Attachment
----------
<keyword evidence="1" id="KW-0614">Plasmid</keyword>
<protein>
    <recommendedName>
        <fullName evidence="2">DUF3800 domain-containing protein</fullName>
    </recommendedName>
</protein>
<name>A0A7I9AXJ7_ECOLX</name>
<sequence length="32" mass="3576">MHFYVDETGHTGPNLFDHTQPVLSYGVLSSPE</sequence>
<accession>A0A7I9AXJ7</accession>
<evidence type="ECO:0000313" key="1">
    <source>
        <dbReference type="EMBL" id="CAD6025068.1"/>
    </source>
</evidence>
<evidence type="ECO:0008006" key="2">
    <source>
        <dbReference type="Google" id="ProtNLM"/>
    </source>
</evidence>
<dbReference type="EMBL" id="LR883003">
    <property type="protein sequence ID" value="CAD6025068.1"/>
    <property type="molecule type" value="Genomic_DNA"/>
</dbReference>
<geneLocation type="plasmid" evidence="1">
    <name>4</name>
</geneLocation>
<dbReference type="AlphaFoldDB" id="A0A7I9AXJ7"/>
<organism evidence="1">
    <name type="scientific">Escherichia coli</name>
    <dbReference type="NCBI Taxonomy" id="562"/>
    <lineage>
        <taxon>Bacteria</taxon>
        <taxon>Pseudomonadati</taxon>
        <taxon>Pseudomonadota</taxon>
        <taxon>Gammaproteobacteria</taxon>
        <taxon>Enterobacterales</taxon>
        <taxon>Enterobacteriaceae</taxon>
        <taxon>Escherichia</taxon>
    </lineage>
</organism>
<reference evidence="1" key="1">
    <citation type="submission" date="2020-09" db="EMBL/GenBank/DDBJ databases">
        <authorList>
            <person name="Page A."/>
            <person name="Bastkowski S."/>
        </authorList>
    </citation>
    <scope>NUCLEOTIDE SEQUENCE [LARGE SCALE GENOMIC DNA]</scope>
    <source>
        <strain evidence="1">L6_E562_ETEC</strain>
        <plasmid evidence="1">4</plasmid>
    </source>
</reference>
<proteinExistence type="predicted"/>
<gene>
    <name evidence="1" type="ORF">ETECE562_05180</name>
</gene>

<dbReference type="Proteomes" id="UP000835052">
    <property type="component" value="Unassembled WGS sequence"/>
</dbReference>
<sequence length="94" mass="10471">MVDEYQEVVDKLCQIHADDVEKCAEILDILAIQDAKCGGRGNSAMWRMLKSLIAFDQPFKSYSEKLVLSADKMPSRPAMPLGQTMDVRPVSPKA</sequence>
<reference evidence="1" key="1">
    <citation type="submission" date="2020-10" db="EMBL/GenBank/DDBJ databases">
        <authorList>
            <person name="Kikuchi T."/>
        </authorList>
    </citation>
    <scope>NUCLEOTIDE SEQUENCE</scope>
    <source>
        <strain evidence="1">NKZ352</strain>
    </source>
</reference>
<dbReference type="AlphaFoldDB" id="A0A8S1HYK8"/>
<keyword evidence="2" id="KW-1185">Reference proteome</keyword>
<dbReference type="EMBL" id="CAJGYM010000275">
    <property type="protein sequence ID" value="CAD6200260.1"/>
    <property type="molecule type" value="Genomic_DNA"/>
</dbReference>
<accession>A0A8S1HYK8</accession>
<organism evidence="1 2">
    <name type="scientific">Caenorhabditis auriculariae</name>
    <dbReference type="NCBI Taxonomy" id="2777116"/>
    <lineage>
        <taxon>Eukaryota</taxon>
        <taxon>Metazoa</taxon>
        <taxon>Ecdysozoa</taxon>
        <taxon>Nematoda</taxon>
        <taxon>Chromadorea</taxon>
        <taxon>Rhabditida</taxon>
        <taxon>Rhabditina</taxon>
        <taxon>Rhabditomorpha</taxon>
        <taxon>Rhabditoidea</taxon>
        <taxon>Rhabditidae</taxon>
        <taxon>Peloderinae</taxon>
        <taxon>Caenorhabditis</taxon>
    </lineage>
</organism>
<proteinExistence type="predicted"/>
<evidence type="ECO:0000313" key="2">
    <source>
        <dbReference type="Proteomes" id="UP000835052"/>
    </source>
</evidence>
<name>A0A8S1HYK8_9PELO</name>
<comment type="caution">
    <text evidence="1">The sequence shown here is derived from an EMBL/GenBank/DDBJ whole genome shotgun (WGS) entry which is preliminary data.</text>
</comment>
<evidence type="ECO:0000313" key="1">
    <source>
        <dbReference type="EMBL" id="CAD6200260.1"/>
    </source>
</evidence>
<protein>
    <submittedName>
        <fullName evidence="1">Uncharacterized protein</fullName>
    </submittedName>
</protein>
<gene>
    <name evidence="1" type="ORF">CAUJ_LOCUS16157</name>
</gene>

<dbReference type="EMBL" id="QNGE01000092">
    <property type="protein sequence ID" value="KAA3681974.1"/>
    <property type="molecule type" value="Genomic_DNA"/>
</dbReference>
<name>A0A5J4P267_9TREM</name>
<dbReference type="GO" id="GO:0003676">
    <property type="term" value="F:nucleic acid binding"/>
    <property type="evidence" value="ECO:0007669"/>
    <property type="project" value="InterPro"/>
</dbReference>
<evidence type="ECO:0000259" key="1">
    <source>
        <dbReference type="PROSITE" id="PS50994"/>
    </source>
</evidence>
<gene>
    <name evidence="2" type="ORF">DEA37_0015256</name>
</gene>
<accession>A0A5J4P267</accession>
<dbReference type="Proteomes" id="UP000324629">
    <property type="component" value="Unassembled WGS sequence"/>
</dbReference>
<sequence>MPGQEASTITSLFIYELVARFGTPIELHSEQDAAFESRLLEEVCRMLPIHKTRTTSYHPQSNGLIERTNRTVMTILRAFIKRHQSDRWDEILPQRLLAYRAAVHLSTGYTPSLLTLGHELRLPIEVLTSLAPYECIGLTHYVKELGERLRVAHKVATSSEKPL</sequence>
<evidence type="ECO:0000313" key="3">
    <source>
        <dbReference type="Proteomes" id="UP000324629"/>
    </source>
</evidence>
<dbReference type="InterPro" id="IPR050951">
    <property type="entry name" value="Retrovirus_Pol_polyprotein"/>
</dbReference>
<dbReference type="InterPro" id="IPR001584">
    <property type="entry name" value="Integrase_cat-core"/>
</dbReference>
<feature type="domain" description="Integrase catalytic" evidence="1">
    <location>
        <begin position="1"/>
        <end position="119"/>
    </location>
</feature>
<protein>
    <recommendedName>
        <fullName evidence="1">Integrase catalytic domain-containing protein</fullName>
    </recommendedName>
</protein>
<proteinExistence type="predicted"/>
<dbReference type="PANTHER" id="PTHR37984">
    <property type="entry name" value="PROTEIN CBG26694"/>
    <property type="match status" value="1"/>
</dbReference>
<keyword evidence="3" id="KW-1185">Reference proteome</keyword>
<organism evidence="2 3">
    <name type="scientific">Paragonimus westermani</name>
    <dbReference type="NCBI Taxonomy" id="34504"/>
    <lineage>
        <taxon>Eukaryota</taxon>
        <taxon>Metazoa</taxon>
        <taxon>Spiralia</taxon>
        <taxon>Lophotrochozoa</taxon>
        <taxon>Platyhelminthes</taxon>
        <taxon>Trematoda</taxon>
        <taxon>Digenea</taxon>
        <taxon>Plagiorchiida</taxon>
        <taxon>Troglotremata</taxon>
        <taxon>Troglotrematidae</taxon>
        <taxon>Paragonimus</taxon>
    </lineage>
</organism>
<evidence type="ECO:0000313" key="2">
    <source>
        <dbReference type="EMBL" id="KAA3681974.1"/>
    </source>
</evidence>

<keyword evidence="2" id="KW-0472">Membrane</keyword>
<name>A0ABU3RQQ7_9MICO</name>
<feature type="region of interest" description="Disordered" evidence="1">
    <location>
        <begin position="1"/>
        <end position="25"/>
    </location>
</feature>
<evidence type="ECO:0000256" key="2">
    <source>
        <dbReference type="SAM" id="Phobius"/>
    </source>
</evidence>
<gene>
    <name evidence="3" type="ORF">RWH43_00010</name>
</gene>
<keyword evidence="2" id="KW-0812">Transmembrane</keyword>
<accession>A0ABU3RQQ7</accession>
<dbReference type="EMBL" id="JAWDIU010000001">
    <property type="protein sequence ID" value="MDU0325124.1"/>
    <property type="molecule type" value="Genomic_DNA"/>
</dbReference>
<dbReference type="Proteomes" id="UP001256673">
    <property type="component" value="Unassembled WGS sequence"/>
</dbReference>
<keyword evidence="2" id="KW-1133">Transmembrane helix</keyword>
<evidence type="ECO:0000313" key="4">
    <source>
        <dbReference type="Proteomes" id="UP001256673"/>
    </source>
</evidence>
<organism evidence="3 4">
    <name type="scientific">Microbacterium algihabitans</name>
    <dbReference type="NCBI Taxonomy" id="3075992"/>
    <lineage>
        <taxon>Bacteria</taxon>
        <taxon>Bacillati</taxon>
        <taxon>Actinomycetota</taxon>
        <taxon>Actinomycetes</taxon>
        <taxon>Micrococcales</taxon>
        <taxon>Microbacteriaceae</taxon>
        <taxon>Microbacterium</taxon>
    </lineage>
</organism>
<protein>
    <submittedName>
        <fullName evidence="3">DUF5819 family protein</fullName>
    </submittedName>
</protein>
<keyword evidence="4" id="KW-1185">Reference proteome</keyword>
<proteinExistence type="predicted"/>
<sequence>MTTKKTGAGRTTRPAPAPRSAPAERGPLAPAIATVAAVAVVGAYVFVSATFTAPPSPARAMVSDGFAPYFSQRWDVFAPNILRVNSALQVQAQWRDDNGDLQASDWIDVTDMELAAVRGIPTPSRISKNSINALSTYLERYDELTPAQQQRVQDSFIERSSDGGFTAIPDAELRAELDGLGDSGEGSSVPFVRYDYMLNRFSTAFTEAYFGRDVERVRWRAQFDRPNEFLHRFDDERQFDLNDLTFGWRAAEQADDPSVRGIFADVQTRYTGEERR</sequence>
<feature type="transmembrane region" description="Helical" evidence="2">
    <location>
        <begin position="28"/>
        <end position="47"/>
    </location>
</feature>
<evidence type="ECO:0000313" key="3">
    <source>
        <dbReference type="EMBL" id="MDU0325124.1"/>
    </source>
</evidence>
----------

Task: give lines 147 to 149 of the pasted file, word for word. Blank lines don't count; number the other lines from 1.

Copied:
    </source>
</evidence>
<dbReference type="InterPro" id="IPR050951">